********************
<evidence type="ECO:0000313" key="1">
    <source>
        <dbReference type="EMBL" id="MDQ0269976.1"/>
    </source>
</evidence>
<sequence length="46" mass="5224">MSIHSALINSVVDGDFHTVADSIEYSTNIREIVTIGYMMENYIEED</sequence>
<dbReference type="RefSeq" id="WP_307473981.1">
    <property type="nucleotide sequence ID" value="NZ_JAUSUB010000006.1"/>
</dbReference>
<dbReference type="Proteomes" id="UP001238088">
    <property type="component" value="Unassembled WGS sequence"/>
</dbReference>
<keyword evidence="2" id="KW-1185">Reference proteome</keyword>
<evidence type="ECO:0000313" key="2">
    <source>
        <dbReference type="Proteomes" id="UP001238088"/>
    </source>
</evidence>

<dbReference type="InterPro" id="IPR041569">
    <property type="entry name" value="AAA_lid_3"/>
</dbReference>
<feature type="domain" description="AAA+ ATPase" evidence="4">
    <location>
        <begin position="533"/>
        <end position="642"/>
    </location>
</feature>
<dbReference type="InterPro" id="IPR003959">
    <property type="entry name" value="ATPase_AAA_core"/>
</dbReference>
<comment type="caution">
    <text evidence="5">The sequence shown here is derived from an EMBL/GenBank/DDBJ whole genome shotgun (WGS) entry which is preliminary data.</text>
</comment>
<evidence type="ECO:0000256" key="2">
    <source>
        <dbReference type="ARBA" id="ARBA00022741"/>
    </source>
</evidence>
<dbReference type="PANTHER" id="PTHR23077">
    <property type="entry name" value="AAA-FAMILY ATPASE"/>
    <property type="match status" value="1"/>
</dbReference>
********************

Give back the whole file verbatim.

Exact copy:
<evidence type="ECO:0000313" key="1">
    <source>
        <dbReference type="EMBL" id="MDQ0269976.1"/>
    </source>
</evidence>
<sequence length="46" mass="5224">MSIHSALINSVVDGDFHTVADSIEYSTNIREIVTIGYMMENYIEED</sequence>
<dbReference type="RefSeq" id="WP_307473981.1">
    <property type="nucleotide sequence ID" value="NZ_JAUSUB010000006.1"/>
</dbReference>
<dbReference type="Proteomes" id="UP001238088">
    <property type="component" value="Unassembled WGS sequence"/>
</dbReference>
<keyword evidence="2" id="KW-1185">Reference proteome</keyword>
<evidence type="ECO:0000313" key="2">
    <source>
        <dbReference type="Proteomes" id="UP001238088"/>
    </source>
</evidence>

<dbReference type="InterPro" id="IPR041569">
    <property type="entry name" value="AAA_lid_3"/>
</dbReference>
<feature type="domain" description="AAA+ ATPase" evidence="4">
    <location>
        <begin position="533"/>
        <end position="642"/>
    </location>
</feature>
<dbReference type="InterPro" id="IPR003959">
    <property type="entry name" value="ATPase_AAA_core"/>
</dbReference>
<comment type="caution">
    <text evidence="5">The sequence shown here is derived from an EMBL/GenBank/DDBJ whole genome shotgun (WGS) entry which is preliminary data.</text>
</comment>
<evidence type="ECO:0000256" key="2">
    <source>
        <dbReference type="ARBA" id="ARBA00022741"/>
    </source>
</evidence>
<dbReference type="PANTHER" id="PTHR23077">
    <property type="entry name" value="AAA-FAMILY ATPASE"/>
    <property type="match status" value="1"/>
</dbReference>